One way to know that it is substantially the same is by comparing it to the Samaritan Pentateuch which is considered to date sometime between the end of the first temple period up until as late as the Hasmonean period. While technically, there are some 6000 variations between the two versions, most are basically minor spelling or grammatical variations and ...


6

From the Ohr Somayach "Ask the Rabbi" site: We see evidence that Adam spoke Hebrew because he gave Eve two names, each of which makes sense only in Hebrew. He called her isha (woman) because "she was taken from ish (man)," and he called her Chava (Eve) because "she was to be Mother of all chai (life)." The very name Adam is from the Hebrew word ...


6

This answer is a summary of Rabbi Jachter's writeup on this subject. He provides four (and a half) justifications for why putting pesukim to music is permissible. The first is that the prohibition was only for Shir Hashirim, because if it is put to music, it is more prone to being misinterpreted as a simple love song. (suggested but not accepted by Igrot ...


6

The Ibn Ezra (cited by the Malbim as being in Parshas Bo, but I assume he means to refer to his comments to Shemos 3:15) explains that ה' צבא-ות refers to Hashem being the upholder of the צבא השמים. The Radak to Yeshaya 6:3 says that it refers to the armies on High and below. The Malbim to Yeshaya 6:3 (you can see it here), in explaining the line ק' ק' ק' ...


5

Short answer from Rabbi Shlomo Aviner: Naming a Daughter after a Male Relative Q: I saw that Ha-Rav Shlomo Zalman Auerbach said that there is absolutely no reason to name a daughter after a male relative (Ve-Alehu Lo Yibul Volume 2, p. 142). And it is written in Shut Tzitz Eliezer (7:49 #13) that a strict person will refrain from doing so. ...


5

Yes. It is possible to view digital copies of some of the scrolls on this website, which is maintained by the Israel Antiquities Authority. I don't know if they have all the scrolls yet, but I believe that they intend to have all of them up there, eventually.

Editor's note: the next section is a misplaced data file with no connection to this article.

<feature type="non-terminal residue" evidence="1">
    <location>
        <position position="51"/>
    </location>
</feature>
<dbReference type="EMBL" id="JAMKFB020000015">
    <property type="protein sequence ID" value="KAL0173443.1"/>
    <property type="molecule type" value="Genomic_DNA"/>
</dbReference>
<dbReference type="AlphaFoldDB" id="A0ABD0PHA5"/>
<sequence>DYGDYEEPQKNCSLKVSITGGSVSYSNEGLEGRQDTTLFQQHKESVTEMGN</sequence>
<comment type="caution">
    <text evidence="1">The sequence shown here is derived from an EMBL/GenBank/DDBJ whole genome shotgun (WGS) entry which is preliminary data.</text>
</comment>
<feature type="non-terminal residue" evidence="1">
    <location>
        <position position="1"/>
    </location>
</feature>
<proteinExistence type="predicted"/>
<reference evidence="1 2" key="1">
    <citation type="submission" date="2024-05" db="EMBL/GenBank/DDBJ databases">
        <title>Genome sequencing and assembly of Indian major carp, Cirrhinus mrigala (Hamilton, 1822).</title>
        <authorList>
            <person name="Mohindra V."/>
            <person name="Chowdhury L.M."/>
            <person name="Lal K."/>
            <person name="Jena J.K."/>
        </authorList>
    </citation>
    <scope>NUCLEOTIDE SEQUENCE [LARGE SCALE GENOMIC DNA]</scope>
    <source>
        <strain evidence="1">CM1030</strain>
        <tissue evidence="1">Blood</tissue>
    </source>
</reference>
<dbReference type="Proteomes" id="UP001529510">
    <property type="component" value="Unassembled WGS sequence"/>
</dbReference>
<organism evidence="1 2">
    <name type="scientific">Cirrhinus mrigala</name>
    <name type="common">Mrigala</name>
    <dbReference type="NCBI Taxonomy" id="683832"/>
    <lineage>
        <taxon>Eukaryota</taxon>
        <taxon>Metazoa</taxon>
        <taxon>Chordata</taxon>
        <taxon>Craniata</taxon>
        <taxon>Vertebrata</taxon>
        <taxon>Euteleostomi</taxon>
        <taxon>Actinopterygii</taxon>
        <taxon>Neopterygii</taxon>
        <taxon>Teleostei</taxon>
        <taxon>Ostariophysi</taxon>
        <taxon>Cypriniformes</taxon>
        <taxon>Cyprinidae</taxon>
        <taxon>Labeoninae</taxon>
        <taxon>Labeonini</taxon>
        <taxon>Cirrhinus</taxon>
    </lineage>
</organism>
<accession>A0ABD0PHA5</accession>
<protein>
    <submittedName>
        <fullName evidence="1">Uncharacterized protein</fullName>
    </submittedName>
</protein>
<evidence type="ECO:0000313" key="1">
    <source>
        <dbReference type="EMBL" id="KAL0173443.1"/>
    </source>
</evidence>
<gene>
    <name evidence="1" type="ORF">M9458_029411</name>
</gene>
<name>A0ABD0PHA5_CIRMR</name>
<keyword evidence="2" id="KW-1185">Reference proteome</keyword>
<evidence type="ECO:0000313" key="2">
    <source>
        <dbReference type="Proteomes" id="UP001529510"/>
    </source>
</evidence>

5

It's not only this imperative verb that has an "extra" suffixed ה. See also הִשָּׁבְעָה in B'reshis 21:23, מִכְרָה‎ in 25:31, שִׁכְבָה in 39:7, and many other imperatives. See Gesenius, ¶48i. In ¶48e he writes that this form expresses the direction of the will to an action and thus denotes especially self-encouragement (in the 1st plur. an exhortation to ...


5

As msh210 already pointed out, the form שִׁלְחָה is not the feminine construct, it is actually the masculine emphatic imperative. As to why Tanach uses the emphatic imperative rather than the normal one, there is an excellent article by Fassberg which discusses this. It appears that the emphatic imperative שִׁלְחָה is used when the action of the verb is ...


5

The prohibition against adding and subtracting applies only to the mitzvot (commandments). The Torah itself informs us that prophecy would continue after Moses and gives us commandments on how to recognize a true prophet (Deut. 18:15-22). Inclusion in the canon (the only books we would consider Biblical) is a recognition that the work was written under ...


5

Chida in Shem Hagedolim (page 7 of the file) quotes Seder Hadoros, who says that the commentary on Iyov isn't from Rashi. On that same page he also quotes someone who claims that none of the commentary on Neviim is from Rashi, although he disagrees with that.